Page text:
Tom M. Scotney

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Alvis TA 14 Estate with timber frame body possibly by Tom M. Scotney Ltd (1946-47) TA14-Scotney-1.jpg
Alvis TA 14 Estate with timber frame body possibly by Tom M. Scotney Ltd (1946–47)

Tom M. Scotney Ltd was a British timber and joinery and timber construction business in St. Ives, Huntingdonshire. Scotney's was greatly enlarged by wartime defence contracts which included prefabricated buildings for searchlight installations and buildings for other special purposes in other counties and hundreds of special wooden boats for the D-day landing in France. [1] In the late 1940s Scotney, obliged to diversify, added heavy truck trailers [2] [3] and related activities including timber-framed coachbuilding for local motor dealers during the post-war steel shortages. [1] [4] After two takeovers Scotney's closed its doors in mid-1970. [1]

Scotney had their premises beside the London Road in St.Ives, a small town on the southern edge of The Fens in Eastern England. [3]

The business was set up with the name Tom M. Scotney Ltd in 1920 by a former World War I airforce pilot called Tom Markley Scotney (1897 [5] -1959), but its origins as a manufacturer of timber fencing and other structures for the agricultural businesses in the region went back to the enterprise established several decades earlier by Scotney's father, William Scotney (1869-1949). [1] Scotneys was well established during the 1930s, incorporating its own timber mill and producing a range of timber based products. [6] It was still at the same address in 1970, [7] although by 1973 the business was no longer focused on truck trailers or car bodies, and Thomas Scotney himself had died in 1959 [1] so was no longer running it. [8] Although a wide range of timber products were produced during the 1950s the burgeoning plastics industry took their market. [1] Scotney's increasingly focused on specialist packing cases, notably for the Ministry of Defence and the aircraft industry. [1] By the 1970s the company was disparagingly identified as by one source as a "packing case manufacturer" [9] or, more respectfully, as "packaging engineers". [8]

Coachbuilding activities in the late 1940s also took in timber frame "woody" station wagon bodies for traditionally constructed luxury cars from manufacturers such as Alvis and Lea Francis. [4]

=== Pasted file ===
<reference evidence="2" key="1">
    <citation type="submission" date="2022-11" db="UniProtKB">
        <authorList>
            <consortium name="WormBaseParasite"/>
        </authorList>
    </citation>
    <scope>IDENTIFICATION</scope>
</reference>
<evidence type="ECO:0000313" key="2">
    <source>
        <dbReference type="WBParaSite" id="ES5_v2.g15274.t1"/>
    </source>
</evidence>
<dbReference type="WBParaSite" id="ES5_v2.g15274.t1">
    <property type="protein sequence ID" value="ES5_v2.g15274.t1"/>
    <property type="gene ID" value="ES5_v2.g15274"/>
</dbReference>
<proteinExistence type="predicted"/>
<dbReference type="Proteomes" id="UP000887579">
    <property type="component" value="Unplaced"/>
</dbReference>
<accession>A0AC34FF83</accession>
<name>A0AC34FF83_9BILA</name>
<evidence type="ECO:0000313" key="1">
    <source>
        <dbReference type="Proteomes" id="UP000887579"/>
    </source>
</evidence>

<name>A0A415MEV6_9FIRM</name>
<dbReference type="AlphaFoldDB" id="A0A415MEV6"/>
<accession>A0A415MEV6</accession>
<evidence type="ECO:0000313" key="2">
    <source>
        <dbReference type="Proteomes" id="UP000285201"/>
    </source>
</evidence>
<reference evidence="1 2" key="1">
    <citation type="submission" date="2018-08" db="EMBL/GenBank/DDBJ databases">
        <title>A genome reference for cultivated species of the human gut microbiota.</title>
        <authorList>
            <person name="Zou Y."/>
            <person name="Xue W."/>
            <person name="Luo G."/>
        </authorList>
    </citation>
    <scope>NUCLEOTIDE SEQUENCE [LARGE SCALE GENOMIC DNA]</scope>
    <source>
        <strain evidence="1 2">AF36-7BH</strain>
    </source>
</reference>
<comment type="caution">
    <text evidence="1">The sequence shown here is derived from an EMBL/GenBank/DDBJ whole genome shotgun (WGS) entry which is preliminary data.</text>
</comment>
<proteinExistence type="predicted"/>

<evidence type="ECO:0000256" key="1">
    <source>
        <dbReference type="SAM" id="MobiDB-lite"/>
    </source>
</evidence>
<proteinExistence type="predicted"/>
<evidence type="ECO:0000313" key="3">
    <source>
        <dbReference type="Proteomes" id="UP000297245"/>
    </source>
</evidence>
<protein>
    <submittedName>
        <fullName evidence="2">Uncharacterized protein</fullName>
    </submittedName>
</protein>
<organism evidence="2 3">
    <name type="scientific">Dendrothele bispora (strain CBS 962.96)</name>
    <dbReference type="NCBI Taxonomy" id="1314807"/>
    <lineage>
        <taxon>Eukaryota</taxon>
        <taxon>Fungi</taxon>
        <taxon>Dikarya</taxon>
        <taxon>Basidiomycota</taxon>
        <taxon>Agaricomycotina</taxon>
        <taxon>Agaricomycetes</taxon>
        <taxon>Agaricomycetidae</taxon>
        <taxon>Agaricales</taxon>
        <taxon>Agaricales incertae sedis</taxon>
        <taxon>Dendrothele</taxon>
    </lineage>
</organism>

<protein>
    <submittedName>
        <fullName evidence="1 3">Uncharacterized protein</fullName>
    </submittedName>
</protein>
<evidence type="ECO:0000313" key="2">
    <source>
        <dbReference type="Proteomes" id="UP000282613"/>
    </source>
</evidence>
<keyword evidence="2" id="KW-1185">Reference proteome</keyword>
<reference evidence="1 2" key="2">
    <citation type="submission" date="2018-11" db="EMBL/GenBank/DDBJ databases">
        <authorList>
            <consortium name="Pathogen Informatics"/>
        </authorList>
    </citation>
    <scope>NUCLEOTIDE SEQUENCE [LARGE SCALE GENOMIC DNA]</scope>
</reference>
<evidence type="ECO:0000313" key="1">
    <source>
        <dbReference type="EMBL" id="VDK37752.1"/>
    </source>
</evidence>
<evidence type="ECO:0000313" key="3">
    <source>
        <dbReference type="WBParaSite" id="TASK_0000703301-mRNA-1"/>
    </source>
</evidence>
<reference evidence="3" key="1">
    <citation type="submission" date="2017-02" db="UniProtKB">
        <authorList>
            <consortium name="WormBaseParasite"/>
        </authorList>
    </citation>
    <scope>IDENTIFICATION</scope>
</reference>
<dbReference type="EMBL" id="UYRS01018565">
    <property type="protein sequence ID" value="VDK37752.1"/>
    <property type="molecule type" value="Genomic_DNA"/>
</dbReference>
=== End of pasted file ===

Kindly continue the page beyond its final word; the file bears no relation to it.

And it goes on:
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  1. 1 2 3 4 5 6 7 pages 5-28, Ken Ballard, Old Industries of St Ives Revisited, Friends of the Norris Museum, Norris Library and Museum, St Ives Huntingdonshire, 2002. ISBN   0-9525900-5-0
  2. "A New Semi-Trailer for maximum loads ..... Messrs. Tom Scotney, St. Ives, were the builders of the bodies of these two vehicles. They are of steel and timber construction with ..." Road Transport Media Ltd (Commercial Motor archives). 22 March 1935: 182–183. Retrieved 8 October 2015.{{cite journal}}: Cite journal requires |journal= (help)
  3. 1 2 "Vehicles and Trailers. A Tanker for the combined supply of aviation .... Tom M. Scotney, Ltd., will display [at the London Commercial Vehicle Motor Show]". Road Transport Media Ltd (Commercial Motor archives). 2 December 1949. Retrieved 8 October 2015.{{cite journal}}: Cite journal requires |journal= (help)
  4. 1 2 Nick Walker: A–Z of British Coachbuilders 1919–1960. Shebbear 2007 (Herridge & Sons Ltd.) ISBN   978-0-9549981-6-5, S. 203.
  5. "Index entry". British Births Registry index. FreeBMD & ONS. Retrieved 22 October 2015.
  6. "Photographs (Index of Museum Photo-Archive)". Norris Museum, St. Ives. Retrieved 8 October 2015.
  7. "Factories Act 1961 s.117 exemptions for February 1970". The London Gazette. Vol. 45062. 17 March 1970. p. 3133. Retrieved 8 October 2015.
  8. 1 2 Tim Eiloart (27 December 1973). "Venture: All wrapped up". New Scientist . p. 916. Retrieved 8 October 2015.
  9. "FVE 609 Chassis No. 20610 Utility Shooting Brake Coachbuilder T B Scotney". Alvis Fourteen - The Gallery. Retrieved 8 October 2015.